What is a Herniated Disc?
There is a total of twenty-three vertebral discs in the spinal column that sit between the vertebrae. These circular discs have a tough fibrous exterior which encases a soft mucoprotein gel. They are often explained as being like a jelly doughnut.
Disc herniation occurs when the jelly in the inner core pushes through a crack in the fibrous collagen exterior. Contrary to popular belief you can have a herniated disc and not even know about it because there isn’t always symptoms. However, given the right circumstances, disc herniation can irritate the nerves when it becomes compressed which results in pain, numbness and weakness in your appendages (arms or legs).
Disc herniation can happen anywhere in the spine including the cervical spine (neck), but it occurs most frequently in the lumbar spine (lower back).
What Symptoms Are Common?
You will find in any situation that symptoms will be slightly different depending on a person’s structure, where the herniation occurs and how severe the damage.
The most common symptoms with the lower back are moderate to intense pain that begins in the buttocks and can travel down the thigh and into the calf. Occasionally the pain will also include portions of the foot. When the herniation involves the cervical spine, the pain will radiate into the shoulders and down the arms. In either case, the pain will intensify when you cough, sneeze or change the spinal position. Many people also experience numbness or tingling in the outer extremities, as well as muscle weakness that is served by the impinged nerves.
The Common Causes of Disc Herniation – Can It Be Avoided?
Disc herniation can be created by any number of activities and most of the time people cannot identify the exact cause. Sometimes it can be as simple as lifting a heavy object using your back in the incorrect position instead of legs, especially if you are twisting at the same time. Damage can also occur to the discs due to a traumatic event such as an accident or even during pregnancy and delivery.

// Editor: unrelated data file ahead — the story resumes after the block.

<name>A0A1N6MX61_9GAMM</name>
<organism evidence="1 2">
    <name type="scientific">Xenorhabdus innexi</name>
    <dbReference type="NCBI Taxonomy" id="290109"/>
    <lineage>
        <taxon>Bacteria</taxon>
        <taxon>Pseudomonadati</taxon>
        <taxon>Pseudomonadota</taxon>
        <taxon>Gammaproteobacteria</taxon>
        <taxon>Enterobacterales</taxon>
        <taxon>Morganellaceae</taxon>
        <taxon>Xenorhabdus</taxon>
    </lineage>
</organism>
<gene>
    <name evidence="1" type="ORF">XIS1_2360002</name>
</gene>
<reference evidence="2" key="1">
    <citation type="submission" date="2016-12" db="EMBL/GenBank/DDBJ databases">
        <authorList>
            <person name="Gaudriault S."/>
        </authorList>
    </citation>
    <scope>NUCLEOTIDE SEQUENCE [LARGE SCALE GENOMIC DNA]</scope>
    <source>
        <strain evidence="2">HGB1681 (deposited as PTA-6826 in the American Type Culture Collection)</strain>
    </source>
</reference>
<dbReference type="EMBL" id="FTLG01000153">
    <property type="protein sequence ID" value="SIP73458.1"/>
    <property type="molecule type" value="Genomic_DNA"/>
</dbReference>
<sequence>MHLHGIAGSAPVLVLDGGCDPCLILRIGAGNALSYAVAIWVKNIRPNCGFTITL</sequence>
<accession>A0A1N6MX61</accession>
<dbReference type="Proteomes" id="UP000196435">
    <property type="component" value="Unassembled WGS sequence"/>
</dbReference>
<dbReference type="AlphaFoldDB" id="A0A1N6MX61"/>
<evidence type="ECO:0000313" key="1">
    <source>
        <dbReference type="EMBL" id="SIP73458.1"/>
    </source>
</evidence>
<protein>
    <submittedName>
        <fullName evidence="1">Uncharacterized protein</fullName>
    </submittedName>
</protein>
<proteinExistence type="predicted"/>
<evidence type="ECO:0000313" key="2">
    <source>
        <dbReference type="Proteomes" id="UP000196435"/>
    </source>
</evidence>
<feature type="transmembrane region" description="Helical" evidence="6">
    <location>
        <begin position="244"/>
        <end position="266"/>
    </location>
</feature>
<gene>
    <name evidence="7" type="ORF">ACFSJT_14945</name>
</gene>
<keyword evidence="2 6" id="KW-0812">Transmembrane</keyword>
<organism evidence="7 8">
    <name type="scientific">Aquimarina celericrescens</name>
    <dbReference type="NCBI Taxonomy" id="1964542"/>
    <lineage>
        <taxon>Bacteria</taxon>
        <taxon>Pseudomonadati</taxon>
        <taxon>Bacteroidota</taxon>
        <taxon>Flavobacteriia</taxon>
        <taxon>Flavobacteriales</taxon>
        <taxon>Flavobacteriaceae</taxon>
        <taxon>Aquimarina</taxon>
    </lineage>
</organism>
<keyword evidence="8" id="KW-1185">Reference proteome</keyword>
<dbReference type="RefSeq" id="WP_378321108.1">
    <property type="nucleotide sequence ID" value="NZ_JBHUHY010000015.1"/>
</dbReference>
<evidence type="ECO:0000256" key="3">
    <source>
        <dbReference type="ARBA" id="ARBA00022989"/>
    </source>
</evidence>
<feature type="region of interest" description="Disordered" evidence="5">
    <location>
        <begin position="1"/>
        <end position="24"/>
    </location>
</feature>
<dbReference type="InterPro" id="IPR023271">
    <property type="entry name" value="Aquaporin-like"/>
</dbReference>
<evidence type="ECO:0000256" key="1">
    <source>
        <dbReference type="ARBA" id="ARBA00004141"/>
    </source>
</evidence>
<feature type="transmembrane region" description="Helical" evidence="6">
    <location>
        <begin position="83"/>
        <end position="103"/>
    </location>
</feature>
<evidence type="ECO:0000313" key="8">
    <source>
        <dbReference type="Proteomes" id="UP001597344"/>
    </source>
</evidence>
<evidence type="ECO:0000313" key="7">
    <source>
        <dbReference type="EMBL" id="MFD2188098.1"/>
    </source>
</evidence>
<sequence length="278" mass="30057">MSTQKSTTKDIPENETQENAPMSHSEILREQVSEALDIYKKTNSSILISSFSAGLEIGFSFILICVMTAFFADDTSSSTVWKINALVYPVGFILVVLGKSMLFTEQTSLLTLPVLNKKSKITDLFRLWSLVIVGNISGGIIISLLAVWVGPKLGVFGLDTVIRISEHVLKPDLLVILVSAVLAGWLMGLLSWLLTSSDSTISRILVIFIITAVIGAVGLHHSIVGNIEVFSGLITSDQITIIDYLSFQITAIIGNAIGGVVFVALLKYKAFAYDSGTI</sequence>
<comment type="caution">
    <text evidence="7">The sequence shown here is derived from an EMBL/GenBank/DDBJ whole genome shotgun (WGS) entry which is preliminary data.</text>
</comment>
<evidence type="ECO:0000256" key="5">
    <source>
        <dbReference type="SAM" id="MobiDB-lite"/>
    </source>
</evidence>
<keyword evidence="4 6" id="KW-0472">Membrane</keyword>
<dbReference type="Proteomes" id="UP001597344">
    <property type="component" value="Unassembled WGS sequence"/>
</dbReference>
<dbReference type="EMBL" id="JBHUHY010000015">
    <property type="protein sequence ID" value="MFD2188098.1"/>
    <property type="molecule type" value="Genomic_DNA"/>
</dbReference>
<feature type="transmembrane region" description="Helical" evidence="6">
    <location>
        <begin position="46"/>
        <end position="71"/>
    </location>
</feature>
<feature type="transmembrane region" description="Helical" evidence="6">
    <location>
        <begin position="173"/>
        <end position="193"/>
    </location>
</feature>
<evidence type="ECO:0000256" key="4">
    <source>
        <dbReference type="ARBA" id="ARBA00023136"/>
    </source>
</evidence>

Disc herniation is most frequently the result of gradual wear and tear related to aging. During the aging process, the discs lose their water content, especially in the sedentary population. When they become drier, they are more susceptible to tear or rupture due to the decrease in flexibility.
Other factors that increase the risk of herniation are obesity which causes stress on the lower back from extra load, physically demanding jobs that have elements of repetitive lifting, pushing or pulling and the age old case of pure genetics.
When to Seek Medical Attention
Seek medical attention if you are experiencing pain in your back or neck that is travelling down your arm or leg and is accompanied by numbness, tingling and muscle weakness.
See your doctor immediately if your symptoms increase to the point that it is affecting daily activities. Also, consult your physician if you are experiencing bladder or bowel dysfunction, or progressive loss of sensation in the inner thighs, back of the legs or areas surrounding the rectum.
What to Expect from Your Doctor
Initially, the doctor will perform a physical exam that will include testing the reflexes, muscle strength, gait and ability to feel sensations such as touch, pinpricks and vibrations. The exam is usually enough to make a diagnosis. However, if the doctor suspects other extenuating circumstances they may also order a CT scan, MRI, Myelogram or Electromyograms (nerve conduction).
Moderate treatment plans begin with avoiding positions that create pain and incorporate an exercise prescription from an appropriate health professional such as a physiotherapist or clinical exercise specialist.